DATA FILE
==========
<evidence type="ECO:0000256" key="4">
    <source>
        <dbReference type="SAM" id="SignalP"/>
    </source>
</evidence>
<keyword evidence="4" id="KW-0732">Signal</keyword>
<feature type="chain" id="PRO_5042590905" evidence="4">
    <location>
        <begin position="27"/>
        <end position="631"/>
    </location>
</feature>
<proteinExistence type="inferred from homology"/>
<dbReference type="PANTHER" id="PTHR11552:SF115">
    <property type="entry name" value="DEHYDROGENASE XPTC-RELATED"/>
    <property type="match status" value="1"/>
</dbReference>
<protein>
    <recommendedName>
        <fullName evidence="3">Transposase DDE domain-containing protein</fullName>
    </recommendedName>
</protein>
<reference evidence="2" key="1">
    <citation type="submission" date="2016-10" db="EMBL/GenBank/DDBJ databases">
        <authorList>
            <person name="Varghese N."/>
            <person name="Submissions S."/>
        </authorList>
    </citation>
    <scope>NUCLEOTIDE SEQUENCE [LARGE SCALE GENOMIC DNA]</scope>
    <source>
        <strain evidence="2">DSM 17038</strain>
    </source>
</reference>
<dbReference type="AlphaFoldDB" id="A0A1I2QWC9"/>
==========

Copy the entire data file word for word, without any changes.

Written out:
<evidence type="ECO:0000256" key="4">
    <source>
        <dbReference type="SAM" id="SignalP"/>
    </source>
</evidence>
<keyword evidence="4" id="KW-0732">Signal</keyword>
<feature type="chain" id="PRO_5042590905" evidence="4">
    <location>
        <begin position="27"/>
        <end position="631"/>
    </location>
</feature>
<proteinExistence type="inferred from homology"/>
<dbReference type="PANTHER" id="PTHR11552:SF115">
    <property type="entry name" value="DEHYDROGENASE XPTC-RELATED"/>
    <property type="match status" value="1"/>
</dbReference>
<protein>
    <recommendedName>
        <fullName evidence="3">Transposase DDE domain-containing protein</fullName>
    </recommendedName>
</protein>
<reference evidence="2" key="1">
    <citation type="submission" date="2016-10" db="EMBL/GenBank/DDBJ databases">
        <authorList>
            <person name="Varghese N."/>
            <person name="Submissions S."/>
        </authorList>
    </citation>
    <scope>NUCLEOTIDE SEQUENCE [LARGE SCALE GENOMIC DNA]</scope>
    <source>
        <strain evidence="2">DSM 17038</strain>
    </source>
</reference>
<dbReference type="AlphaFoldDB" id="A0A1I2QWC9"/>